- Contact an engineer at Farrell about your project call 530-621-4867
- Serving Northern California
- 1. What is a Rammed Aggregate Pier or RAP?
- 2. What are typical applications of Geopier RAPs and Impact piers?
- 3. Can Geopier RAPs resist seismic uplift loads?
- 4. Do ICC, DSA and CALTRANS approve Geopier?
- 5. What soil conditions do Geopier systems apply?
- 6. How is corrosion of uplift steel accounted for in design?
- 7. How much load can a Geopier resist?
- 8. Can you build Geopier RAPs below the ground water table?
- 9. How do RAPs resist building foundation seismic lateral forces?
- 10. How deep can Geopier and Impact RAPs improve the soil?
- 11. Can Geopier RAPs control liquefaction?
- 12. Does Farrell have California registered engineers?
- 13. How do Geopier products accelerate the construction schedule?
- 14. What cities and counties have approved Geopier projects in California?
- 15. How is Geopier better than a concrete pier or pile?
- 16. How does Geopier compare to soil cement piers?
- 17. How are Geopier RAPs different than stone columns?
- 18. What is the sequence of a Geopier job complete?
- 19. How can I get an estimate for Geopier ground improvement?
Rammed Aggregate Pier® (RAP) is a revolutionary soil engineering concept and ground improvement construction method using crushed aggregate to improve poor soil. RAP refers to both methods of replacement Geopier and displacement Impact pier.
Vertical ramming forces expand the aggregate pier into the adjacent soil increasing the soil density and compaction. By virtue of soil improvement by the ramming process, poor soils are improved to support shallow footings and mats, soil compressibility is controlled, and liquefaction potential is reduced. The beveled rammer head design increases the horizontal "pre-strain effect" in the matrix soil to increase bearing capacity and strength.
2. What are typical applications of Geopier and Impact pier? ^top
Geopier RAPs reinforce poor soil for heavy foundation loads. Typical applications include spread footing or mat support for buildings up to 18 stories, water and fuel storage tank support, support of MSE walls, stiff aggregate reinforcement in landslides, and general applications for sites requiring higher strength to support heavy loads.
Impact piers are commonly used to reduce liquefaction, increase density of loose sand, increase drainage of saturated soil, and increase the global stiffness of weak soil. The Impact pier is a fully cased, vibro-rod, displacement method of Rammed Aggregate Pier construction.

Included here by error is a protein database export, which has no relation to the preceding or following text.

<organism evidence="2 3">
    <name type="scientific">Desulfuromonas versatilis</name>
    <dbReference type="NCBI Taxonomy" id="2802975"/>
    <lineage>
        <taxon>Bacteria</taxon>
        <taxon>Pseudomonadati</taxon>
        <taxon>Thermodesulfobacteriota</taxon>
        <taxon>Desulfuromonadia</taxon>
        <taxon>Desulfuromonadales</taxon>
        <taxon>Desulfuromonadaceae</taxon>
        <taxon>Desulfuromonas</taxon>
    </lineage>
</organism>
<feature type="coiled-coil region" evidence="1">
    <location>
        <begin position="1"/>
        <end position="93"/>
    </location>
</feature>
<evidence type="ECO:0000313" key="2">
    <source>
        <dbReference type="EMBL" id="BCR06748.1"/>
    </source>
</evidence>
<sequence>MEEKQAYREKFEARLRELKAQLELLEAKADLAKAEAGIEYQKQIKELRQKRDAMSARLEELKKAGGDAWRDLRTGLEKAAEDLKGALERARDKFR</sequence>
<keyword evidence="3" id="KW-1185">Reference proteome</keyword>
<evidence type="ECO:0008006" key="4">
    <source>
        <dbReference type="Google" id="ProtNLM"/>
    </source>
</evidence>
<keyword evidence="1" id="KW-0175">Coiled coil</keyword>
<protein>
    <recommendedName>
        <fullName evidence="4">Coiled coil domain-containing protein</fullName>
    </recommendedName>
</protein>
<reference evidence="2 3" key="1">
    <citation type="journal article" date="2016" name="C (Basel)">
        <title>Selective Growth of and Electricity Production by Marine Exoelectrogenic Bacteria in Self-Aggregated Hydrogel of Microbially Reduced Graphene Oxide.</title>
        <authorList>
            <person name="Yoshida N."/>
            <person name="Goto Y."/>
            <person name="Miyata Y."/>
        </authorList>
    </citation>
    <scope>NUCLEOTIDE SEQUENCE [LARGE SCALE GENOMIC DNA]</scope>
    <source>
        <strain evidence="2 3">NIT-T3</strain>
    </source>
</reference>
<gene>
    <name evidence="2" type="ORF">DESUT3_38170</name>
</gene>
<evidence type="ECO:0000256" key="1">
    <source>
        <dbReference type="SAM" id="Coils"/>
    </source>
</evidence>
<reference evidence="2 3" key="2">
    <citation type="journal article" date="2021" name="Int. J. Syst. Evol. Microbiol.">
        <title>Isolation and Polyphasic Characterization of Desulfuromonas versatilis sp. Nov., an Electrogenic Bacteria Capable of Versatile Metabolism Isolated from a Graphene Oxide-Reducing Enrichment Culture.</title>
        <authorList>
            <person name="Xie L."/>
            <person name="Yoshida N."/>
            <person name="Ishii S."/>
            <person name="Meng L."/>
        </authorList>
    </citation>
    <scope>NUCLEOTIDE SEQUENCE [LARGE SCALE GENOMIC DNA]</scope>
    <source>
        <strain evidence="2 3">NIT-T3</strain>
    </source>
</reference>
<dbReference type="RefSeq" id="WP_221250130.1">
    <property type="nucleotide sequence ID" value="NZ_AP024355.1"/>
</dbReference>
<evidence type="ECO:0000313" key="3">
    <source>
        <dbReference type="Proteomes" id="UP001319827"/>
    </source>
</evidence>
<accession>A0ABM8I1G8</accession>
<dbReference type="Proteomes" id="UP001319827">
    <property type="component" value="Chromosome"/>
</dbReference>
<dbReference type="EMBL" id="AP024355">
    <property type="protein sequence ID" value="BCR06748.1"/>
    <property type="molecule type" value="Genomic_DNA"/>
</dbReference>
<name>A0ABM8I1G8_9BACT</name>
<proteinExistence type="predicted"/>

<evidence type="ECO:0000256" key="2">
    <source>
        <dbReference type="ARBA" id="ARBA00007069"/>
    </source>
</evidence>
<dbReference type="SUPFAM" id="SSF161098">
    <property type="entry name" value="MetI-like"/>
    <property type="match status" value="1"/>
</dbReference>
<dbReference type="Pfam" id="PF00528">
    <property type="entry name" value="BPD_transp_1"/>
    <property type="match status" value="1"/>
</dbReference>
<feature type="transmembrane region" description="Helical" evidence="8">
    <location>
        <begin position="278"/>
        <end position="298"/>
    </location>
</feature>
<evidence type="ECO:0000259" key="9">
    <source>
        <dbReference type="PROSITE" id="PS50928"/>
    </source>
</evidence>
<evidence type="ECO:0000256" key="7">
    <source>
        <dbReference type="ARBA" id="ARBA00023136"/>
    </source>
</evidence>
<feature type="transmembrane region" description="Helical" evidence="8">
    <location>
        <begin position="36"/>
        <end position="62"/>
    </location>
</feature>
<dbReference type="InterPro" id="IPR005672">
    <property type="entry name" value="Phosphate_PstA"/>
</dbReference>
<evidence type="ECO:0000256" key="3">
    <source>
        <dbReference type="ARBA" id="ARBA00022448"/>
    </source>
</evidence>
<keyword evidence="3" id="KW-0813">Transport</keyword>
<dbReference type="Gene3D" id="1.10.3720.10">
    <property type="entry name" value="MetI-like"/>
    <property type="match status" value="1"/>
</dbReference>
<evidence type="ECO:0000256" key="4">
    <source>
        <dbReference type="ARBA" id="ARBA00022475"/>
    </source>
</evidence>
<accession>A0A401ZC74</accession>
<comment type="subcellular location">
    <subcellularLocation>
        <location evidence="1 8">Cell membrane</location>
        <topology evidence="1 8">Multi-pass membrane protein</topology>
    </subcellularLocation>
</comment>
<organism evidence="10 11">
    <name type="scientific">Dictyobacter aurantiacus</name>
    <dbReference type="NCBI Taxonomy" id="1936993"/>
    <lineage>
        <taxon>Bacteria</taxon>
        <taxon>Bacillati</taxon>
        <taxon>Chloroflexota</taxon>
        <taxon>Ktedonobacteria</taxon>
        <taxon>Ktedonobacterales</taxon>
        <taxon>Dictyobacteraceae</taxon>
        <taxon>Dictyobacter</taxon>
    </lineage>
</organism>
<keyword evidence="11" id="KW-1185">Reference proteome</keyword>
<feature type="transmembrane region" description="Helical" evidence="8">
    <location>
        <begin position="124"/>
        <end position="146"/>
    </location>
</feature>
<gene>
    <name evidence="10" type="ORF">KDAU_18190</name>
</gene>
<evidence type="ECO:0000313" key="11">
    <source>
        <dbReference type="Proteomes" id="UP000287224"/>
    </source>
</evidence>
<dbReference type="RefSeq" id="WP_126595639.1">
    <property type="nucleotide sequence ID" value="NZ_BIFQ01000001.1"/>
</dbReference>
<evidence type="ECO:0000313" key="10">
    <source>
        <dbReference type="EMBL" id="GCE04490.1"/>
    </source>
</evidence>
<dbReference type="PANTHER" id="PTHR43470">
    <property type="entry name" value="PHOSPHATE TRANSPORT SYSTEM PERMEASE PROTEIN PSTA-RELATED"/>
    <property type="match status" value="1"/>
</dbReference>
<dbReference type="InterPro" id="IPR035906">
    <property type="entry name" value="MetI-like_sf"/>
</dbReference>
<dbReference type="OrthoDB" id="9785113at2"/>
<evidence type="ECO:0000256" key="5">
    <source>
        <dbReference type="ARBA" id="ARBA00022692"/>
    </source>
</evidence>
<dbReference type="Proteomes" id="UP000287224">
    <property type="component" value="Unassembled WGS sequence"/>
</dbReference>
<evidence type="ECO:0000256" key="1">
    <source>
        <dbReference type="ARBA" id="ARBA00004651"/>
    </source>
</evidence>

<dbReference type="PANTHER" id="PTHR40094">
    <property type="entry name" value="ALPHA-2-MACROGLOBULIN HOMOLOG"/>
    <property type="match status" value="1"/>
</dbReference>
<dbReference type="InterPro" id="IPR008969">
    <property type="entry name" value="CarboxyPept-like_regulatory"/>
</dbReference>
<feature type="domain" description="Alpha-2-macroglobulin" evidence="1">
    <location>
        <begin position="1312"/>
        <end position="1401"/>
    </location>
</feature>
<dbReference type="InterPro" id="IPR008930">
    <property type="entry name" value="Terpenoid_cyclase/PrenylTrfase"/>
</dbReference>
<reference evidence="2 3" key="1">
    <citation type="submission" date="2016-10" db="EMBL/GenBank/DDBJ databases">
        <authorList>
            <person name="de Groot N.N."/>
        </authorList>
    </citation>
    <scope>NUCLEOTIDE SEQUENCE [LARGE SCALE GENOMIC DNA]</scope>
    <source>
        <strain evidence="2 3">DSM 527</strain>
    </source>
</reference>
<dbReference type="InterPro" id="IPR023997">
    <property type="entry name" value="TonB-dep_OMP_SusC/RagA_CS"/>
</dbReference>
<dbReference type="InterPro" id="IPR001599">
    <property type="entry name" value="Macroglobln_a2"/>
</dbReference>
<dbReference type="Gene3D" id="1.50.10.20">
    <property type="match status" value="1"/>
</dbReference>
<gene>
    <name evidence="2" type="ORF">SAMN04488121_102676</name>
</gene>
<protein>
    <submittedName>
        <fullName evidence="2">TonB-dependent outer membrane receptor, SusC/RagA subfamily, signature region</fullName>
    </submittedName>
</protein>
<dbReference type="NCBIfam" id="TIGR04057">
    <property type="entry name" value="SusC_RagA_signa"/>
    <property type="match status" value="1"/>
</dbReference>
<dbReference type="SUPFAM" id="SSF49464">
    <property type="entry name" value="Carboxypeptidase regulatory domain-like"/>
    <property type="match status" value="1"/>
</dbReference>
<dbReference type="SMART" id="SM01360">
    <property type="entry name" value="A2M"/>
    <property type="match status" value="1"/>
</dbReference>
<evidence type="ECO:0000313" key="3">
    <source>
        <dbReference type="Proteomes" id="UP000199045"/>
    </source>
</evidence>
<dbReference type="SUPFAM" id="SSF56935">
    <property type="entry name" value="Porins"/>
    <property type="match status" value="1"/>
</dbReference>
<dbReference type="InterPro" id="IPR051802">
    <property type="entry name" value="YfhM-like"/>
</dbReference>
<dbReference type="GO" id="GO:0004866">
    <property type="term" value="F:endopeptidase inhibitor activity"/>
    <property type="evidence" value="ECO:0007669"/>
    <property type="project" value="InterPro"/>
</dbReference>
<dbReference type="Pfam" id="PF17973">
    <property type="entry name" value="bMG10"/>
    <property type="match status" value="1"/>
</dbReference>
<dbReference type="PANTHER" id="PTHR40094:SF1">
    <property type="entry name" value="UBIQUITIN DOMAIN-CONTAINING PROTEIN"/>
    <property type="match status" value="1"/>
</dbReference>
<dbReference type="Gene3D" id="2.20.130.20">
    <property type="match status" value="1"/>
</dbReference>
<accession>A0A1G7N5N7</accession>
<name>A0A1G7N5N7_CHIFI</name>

3. Can RAPs resist uplift forces? ^top
YES. A Rammed Aggregate Pier can be equipped with a 2-bar or 4-bar structurally designed uplift anchor. The uplift RAP can resist seismic and wind tension forces from 25 to 100 kips depending on soil conditions.
4. Does ICC, DSA and CALTRANs approve Geopier systems? ^top
YES. Geopier Rammed Aggregate Piers have been evaluated by ICC which is summarized in the ICC Evaluation Report ESR-1685 (pdf)?
YES. DSA approves Geopier for the ARC ITC Building (1997), Oakridge High School Stadium Seats (2003), Sacramento High School of Engineering Sciences (2008), Education Services Center Folsom Cordova (2010), ARC Parking Structure (2012).
DSA approves Impact pier liquefaction mitigation at Amistad Wilson High School (2010) and East Palo Alto High School (2010).
YES. CALTRANs approves Geopier. Geopier RAPs were successfully used at the 880-92 interchange project to support northbound and southbound MSE walls, 880-92 (pdf)
5. What soil conditions do Impact and Geopier RAPs apply to? ^top
The Impact Pier system applies best in loose sandy soil and fill above and below the ground water. Impact applies so-so in clay soil as well with the addition of grout.
The Geopier system applies best in soft clays, loose silty sands, soft silts, undocumented fills, and cut-to-fill transitions. If you can drill the soil, Geopier will be a highly cost effective and sound engineering solution.
6. How is corrosion of uplift steel accounted for in design? ^top
The corrosion potential is always accounted for in Geopier Uplift design. The key to corrosion protection of Geopier uplift elements is to ISOLATE the steel from all rebar in the footings and contact with the soil. In highly corrosive soil, a triple protection method is used for the uplift bars consisting of 1) oversized bars, 2) galvanization, 3) asphalt coating, and 4) poly coating. In low to medium corrosions sites, galvanized and oversized bars provide over 100 years design life.
7. How much load can a Geopier support? ^top
A typical 30-inch diameter by 12 foot deep Geopier element can resist from 50 kips in soft bay mud to 120 kips in medium clay and loose silty sand. Geopier RAPs will resist these loads with low deflections of less than 1/2 inches.